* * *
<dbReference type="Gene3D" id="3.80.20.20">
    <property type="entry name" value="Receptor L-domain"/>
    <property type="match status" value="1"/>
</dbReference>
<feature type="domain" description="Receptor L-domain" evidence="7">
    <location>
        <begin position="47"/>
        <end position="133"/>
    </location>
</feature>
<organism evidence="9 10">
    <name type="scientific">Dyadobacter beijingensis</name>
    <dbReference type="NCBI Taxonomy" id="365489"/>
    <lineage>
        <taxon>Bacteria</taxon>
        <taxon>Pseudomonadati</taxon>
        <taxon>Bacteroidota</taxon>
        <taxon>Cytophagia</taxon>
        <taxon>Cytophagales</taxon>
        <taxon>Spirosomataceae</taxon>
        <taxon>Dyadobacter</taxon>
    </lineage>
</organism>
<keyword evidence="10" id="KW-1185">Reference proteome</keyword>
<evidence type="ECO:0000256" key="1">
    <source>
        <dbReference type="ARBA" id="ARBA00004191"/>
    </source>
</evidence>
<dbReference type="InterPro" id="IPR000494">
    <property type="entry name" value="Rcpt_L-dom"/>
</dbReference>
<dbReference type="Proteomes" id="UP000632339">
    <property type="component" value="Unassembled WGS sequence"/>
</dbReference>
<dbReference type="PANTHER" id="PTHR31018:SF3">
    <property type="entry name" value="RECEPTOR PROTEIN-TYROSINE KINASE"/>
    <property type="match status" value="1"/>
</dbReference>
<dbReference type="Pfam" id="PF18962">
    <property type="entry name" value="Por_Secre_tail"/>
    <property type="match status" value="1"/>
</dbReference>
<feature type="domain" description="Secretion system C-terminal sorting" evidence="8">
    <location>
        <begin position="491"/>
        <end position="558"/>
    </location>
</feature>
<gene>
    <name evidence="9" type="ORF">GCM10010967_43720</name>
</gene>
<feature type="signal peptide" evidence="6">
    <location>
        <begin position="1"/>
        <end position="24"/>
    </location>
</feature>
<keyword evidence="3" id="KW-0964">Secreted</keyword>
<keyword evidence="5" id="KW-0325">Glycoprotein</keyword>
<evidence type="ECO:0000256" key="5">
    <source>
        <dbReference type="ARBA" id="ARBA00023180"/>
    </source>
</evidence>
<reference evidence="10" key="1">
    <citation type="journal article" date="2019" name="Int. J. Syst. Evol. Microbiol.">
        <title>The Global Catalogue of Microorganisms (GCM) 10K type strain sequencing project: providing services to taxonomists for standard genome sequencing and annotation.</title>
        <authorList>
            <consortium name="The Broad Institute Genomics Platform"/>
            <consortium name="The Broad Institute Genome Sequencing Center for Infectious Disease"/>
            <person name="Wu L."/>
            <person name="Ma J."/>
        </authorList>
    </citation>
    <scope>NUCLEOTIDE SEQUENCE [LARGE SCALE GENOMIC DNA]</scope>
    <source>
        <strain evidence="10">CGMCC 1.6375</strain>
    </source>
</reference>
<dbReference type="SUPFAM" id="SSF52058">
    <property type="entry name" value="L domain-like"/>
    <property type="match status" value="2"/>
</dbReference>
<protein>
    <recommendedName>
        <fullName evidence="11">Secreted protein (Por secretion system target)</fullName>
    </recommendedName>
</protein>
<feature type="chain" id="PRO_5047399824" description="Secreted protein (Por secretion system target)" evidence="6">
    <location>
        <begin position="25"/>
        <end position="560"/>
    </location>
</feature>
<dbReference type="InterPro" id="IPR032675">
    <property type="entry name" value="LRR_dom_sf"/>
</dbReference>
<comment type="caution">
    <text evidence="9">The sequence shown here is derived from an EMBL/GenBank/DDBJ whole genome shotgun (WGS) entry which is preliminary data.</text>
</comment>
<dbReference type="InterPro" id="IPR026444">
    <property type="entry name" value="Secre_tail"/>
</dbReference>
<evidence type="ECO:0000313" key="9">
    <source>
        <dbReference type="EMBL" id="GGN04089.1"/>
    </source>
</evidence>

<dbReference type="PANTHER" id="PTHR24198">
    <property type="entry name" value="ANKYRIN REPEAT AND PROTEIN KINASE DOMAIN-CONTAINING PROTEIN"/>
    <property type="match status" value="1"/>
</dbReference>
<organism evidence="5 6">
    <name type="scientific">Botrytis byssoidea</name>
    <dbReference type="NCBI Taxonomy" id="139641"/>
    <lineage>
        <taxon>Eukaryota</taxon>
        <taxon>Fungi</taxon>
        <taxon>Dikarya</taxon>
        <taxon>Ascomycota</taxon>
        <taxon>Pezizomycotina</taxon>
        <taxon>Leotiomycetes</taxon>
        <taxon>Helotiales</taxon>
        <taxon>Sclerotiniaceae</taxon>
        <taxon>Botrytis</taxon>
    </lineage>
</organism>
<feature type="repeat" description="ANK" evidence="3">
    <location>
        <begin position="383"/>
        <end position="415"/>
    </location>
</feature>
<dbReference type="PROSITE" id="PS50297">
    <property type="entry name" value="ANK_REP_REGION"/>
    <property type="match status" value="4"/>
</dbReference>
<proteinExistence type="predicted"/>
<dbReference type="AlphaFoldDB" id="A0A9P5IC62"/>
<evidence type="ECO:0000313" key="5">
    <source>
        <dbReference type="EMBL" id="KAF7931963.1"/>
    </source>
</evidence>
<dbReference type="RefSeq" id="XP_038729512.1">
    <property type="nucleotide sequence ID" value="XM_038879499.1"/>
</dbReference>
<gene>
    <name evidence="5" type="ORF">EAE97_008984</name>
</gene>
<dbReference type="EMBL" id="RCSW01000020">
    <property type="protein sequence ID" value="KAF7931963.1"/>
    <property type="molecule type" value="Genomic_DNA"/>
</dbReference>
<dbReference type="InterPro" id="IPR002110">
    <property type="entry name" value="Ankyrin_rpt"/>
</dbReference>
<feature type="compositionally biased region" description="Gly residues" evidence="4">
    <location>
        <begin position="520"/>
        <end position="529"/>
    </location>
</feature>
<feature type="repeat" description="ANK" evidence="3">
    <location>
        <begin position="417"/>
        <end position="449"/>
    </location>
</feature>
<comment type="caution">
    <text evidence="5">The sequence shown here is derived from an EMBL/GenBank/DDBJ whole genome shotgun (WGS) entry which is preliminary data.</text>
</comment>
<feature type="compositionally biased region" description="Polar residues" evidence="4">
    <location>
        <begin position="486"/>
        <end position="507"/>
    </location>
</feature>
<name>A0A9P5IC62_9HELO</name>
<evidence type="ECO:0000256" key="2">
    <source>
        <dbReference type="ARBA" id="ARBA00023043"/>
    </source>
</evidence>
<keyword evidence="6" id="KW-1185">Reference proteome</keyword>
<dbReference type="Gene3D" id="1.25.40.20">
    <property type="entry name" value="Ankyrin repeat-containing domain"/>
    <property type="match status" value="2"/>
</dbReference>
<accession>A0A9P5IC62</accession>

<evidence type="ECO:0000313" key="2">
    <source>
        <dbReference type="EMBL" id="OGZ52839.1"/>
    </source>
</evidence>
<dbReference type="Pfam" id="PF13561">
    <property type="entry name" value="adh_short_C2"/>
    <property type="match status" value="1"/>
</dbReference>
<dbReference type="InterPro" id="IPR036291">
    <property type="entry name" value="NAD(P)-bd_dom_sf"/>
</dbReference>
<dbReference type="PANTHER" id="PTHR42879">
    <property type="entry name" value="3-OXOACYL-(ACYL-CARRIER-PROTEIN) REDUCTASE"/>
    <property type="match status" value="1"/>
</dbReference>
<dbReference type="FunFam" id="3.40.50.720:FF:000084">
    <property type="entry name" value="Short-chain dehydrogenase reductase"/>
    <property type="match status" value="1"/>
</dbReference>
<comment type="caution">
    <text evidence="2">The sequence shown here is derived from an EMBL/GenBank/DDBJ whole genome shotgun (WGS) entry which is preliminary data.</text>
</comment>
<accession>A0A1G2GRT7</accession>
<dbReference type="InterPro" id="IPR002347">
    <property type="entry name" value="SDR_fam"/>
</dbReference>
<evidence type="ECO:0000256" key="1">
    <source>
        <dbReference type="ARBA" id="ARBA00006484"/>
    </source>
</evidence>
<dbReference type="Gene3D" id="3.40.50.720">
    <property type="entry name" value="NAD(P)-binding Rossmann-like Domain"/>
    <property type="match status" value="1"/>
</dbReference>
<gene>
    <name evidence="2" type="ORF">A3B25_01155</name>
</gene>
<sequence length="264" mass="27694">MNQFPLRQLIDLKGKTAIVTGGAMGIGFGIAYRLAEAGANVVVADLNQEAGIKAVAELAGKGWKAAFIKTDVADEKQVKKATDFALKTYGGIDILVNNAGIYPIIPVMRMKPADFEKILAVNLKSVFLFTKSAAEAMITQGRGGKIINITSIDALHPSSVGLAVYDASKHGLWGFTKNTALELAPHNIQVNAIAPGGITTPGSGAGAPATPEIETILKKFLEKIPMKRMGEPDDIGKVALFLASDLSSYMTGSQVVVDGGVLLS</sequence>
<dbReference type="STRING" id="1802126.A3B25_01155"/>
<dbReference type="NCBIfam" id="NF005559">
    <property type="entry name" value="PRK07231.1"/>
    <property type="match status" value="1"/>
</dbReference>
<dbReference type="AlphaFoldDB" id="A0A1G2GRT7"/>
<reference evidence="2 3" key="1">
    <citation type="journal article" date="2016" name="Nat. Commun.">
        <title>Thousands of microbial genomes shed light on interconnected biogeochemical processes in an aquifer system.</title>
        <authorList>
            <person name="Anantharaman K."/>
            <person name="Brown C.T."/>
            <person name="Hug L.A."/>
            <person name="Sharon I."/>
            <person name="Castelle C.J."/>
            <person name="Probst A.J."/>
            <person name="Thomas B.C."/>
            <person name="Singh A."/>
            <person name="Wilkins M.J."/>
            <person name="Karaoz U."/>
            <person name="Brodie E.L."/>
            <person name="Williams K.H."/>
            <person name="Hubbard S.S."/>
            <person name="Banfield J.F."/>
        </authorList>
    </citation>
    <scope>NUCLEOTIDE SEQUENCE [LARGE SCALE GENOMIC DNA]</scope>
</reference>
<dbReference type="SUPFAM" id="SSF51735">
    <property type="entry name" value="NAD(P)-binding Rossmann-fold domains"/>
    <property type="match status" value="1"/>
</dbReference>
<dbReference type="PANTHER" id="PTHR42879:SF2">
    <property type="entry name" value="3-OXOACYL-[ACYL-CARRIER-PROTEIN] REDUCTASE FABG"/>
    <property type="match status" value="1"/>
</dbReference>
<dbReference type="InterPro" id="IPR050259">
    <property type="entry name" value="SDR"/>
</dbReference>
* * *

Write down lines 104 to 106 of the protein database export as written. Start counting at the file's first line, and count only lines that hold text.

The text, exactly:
</dbReference>
<evidence type="ECO:0000313" key="9">
    <source>